$ Salary Savoir-faire
By Chelse Benham
“Passion Persuades.” – Anita Roddick, founder of the Body Shop
Salary aptitude may best be described as one’s ability to acquire the most salary
for a given job or job offer. Do you have that “salary savoir-faire?” Information on
salary negotiations is prolific and with good reason. Bottom line: money, how
much or how little of it, for many people determines their quality of life. If lack of
knowledge at how to negotiate your salary could mean a difference of thousands
of dollars, doesn’t it behoove you to go into negotiations well informed when it
comes time to talk money?
“Research is the most important piece of advice I can tell a student about the
salary process. They can find out what to expect to be paid by a number of
sources like the Census Bureau,” said Lourdes Servantes, placement specialist
at The University of Texas-Pan American’s Career Placement Services Office.
“Interested students can log onto www.panam.edu and go to the personnel site
and find classification and pay scale for just about any job that they are
interested in. Or they can come to our offices.”
At Web Women.com four steps are outlined to help manage the salary issue.
1. Know what the job is worth. Information can be found at PayScale.com, a
comprehensive salary assessment site.
2. Know what your work is worth. Visit SalaryExpert.com - a salary site
offering salaries, benefits and cost of living information for 30,000
positions in more than 45,000 locations.
3. Know the critical ingredients for salary discussions.
a. Evaluate your professional skills.
b. Consider your interpersonal or people skills.
c. Scrutinize your work ethic. This is perhaps your most valuable
asset. Are you at work on time? Do you stay late? Do you have a
positive attitude? Are you self-motivated and maintenance free?
4. Arm your self with assertive, non-aggressive, salary negotiating skills.
“I always tell students never bring up salary in the first interview,” Servantes said.
“That is not the time to address salary issues. Be open to the negotiating
process, don’t push.”
So when do you address the issue? At QuintessentialCareers. com they give 20
firm negotiating strategies and a few are listed here.
• Delay salary and benefit negotiations for as long as possible in the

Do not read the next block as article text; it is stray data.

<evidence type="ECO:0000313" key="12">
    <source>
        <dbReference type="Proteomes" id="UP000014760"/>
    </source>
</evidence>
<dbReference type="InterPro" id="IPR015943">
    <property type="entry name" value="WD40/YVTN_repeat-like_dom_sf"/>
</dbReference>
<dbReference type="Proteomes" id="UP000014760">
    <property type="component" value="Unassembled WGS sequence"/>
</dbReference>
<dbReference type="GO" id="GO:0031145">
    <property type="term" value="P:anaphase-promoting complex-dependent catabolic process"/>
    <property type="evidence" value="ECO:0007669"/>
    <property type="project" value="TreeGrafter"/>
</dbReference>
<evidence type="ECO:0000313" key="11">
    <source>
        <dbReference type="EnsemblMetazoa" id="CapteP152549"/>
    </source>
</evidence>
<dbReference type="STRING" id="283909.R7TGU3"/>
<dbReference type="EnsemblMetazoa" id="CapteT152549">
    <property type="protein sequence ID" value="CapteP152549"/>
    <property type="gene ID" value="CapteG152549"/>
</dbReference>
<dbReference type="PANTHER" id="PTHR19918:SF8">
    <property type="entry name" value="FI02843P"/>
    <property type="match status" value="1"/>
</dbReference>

• The greatest negotiation leverage is the time between the offer being
made and the when you accept or decline it.
• Don’t negotiate at the time the initial offer is made. Always say you’ll think
• Do your research. It should be clear by now to research, research,
• Be willing to negotiate.
• Always ask for a higher salary.
• Remember that even if all the salary issues are “off the table,” there are
still numerous other benefits you can negotiate, such as paid vacation,
personal days, professional training and much more.
The other elements or perks that contribute to job negotiation satisfaction are the
benefits. They are another important facet of the negotiating process and they
identified in four different categories:
• Non-salary compensation: signing bonus, performance bonus, profit
sharing and severance packages
• Relocation expenses: house hunting, temporary living allowance, closing
costs, travel expenses
• Benefits: vacation, personal days, sick leave, professional training
courses, conference attendance, continuing education, professional
memberships, athletic club memberships, product discounts, clothing
• Job specific criteria: frequency of performance reviews, job
title/role/authority/duties, work hours, starting date, standards and goals
If you are about to negotiate salary do you feel confident that you are well
prepared? To find out take the free quiz, “Salary Negotiation, Compensation and
Job offer Quiz” found at QuintessentialCareers. com. Identifying your negotiation
weaknesses can become your strengths.
Kathy L. Sims, director of the University of California at Las Angeles Career
Center said,”Make certain they know how excited you feel about the new job.
Your purpose in negotiations is to position yourself on the same side as the
employer. The focus should be on a win-win scenario not adversarial situation.”
“Do the research and go in knowing what the job pays and what you are worth,”
said Servantes, placement specialist at The University of Texas-Pan American’s
Career Placement Services Office. “Employers have their best interests at heart
and they may short-change your salary if you’re not prepared and you appear
likely to take less.”
Jack Chapman’s “Negotiating Your Salary: How to Make $1,000 a Minute” offers
this advice; never discuss salary until you have a clear, unambiguous indication
that they want to hire you. Then let your employer bring up the issue of salary
and state the range first. According to Chapman, he suggests you pause before
reiterating the highest number quoted and wait silently, “It’s amazing. People
often increase their offer.”
At QuintessentialCareers. com it warns that once the employer agrees to your
compensation requests, the negotiations are over. You cannot ask for anything
more – or risk appearing immature or greedy and that could cause you to loose
the offer entirely. Provided that the offer is agreed to by both parties, the most
important piece of advice is always getting your final offer in writing. Be extremely
wary of companies that are not willing to do so. One strategic maneuver is to
write an acceptance letter reiterating the terms of the offer in it to use to your
Being paid what you’re worth and being happy with the negotiations bolsters your
out look towards the company and you job. Fair and adequate compensation for
your services instills a sense of mutual respect between employee and employer.
“The greatest good you can do for another is not just to share your riches, but to
reveal to him his own.” – Benjamin Disraeli, (1804-81) Known as a dandy, a
novelist, a brilliant debater and England's first and only Jewish prime minister